$1 trillion rescue halts euro slide
But cash injection is not a cure-all, analysts predict
BRUSSELS — A bold $1 trillion rescue by the European Union halted the slide of the euro yesterday and sent markets soaring worldwide in a gambit that may ultimately be seen as the moment Europe truly became a union.
The sweeping cash injection was greeted with euphoria on Wall Street, where stocks rocketed to their biggest gain in more than a year.
Still, the package did not resolve the basic dysfunction at the heart of Europe’s monetary union: Governments can still spend recklessly and saddle their partners with the bill.
The approval of a rescue package followed weeks of indecision that hammered the euro and sent world markets plunging on fears Europe’s debt contagion could spread well beyond Greece, where the crisis began several months ago.
“For once the scope of actions unveiled dwarfed previous leaks and speculation. This is shock and awe Part II and in 3-D,’’ said Marco Annunziata, the chief economist at UniCredit Group.
“Europe has unequivocally said, ‘We will defend the euro’s integrity,’’’ said Oliver Pursche, executive vice president at Gary Goldberg Financial Services in Suffern, N.Y.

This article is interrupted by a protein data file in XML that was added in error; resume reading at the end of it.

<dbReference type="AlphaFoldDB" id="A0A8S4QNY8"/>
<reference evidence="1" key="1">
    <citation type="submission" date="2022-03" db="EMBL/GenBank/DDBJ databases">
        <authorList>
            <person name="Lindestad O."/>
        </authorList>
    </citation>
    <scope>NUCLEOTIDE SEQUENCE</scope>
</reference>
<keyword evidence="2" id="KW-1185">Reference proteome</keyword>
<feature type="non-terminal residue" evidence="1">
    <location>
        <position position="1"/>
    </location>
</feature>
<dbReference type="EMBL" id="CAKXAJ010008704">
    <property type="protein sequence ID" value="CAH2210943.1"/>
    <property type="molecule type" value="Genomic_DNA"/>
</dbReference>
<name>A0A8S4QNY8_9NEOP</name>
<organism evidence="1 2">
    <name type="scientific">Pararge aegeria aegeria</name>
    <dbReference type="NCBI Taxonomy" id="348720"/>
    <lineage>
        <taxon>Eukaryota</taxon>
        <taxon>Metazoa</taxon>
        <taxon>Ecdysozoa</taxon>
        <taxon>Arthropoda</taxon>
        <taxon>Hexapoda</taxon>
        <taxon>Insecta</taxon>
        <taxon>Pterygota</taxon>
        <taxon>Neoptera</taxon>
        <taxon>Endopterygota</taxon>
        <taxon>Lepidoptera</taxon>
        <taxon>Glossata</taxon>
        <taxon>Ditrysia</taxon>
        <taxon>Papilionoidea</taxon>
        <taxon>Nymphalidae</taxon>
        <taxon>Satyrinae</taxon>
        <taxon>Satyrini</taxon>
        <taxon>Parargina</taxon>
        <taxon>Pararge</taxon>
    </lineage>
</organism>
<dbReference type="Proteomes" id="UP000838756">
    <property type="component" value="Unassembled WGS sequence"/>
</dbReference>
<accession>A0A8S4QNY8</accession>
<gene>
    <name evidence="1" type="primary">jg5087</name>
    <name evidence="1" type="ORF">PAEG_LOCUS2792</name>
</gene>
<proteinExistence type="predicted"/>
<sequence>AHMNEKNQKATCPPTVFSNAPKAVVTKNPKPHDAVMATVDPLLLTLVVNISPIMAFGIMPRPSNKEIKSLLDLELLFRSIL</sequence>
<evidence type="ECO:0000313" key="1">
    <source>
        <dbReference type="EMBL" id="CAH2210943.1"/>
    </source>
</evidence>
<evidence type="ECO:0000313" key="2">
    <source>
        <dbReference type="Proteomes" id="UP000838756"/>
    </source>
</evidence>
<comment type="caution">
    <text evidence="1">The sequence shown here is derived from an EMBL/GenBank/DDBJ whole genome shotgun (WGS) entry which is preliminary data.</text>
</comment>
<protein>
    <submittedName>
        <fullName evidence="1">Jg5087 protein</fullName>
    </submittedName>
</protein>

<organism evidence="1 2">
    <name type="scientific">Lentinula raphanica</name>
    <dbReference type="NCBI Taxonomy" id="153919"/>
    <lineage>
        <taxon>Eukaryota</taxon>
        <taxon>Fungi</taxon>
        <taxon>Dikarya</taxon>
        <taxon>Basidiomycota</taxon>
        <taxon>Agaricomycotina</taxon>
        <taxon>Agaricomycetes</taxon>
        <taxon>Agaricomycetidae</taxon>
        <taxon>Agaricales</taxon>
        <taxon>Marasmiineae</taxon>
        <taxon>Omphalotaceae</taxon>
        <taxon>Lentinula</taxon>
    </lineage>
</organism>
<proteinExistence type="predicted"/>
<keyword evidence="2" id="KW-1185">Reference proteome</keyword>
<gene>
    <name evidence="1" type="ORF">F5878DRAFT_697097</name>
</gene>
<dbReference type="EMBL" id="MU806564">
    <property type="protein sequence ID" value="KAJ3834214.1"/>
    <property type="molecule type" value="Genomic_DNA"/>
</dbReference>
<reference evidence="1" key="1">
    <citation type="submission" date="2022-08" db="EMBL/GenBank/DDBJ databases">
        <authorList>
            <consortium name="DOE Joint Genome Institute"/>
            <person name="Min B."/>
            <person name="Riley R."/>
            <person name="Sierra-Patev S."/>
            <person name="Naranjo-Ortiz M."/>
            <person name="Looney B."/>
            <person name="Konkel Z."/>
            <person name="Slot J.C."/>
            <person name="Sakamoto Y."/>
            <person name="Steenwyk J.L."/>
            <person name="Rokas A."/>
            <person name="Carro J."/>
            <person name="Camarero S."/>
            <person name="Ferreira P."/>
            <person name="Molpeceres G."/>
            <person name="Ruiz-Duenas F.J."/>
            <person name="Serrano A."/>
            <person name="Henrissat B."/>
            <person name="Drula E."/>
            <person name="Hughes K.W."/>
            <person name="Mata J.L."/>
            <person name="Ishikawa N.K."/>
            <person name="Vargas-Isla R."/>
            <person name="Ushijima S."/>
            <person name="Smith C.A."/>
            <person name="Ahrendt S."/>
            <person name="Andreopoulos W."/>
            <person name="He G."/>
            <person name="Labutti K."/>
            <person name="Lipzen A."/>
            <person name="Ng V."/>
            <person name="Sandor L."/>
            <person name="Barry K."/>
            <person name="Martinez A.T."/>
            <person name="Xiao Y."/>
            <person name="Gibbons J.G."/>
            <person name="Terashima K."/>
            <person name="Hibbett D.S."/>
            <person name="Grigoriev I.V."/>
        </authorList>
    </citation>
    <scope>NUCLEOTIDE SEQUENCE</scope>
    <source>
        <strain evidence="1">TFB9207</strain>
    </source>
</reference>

After frantic talks lasting into the early hours yesterday, European officials agreed the 16 euro nations would put up $572 billion in new loans and $78 billion under an existing lending program. The International Monetary Fund will pump in another $325 billion, for a total package of nearly $1 trillion.
The European Commission is to raise the money in capital markets, using guarantees from member governments, and lend it to crisis-stricken countries so they can pay their bills.
Many questions were left unanswered, such as how the money would be spent.
The euro bounced back from 14-month lows around $1.25 on Friday to about $1.30 yesterday, reversing the ominous slides and sense of panic from last week.
Analysts warned, however, that the emergency bailout fund would do nothing to reverse Europe’s soaring public debt — and could even worsen it.
“The last thing you give a drunk is another drink,’’ said Jeremy Batstone-Carr of Charles Stanley stockbrokers. “The process of providing a bridging facility for Greece and possibly other indebted nations will add significantly to regional debt and deficit ratios without actually solving the underlying problem.’’
The core problems are near-zero economic growth, high unemployment, and governments unwilling to take painful steps to get people to work more and longer.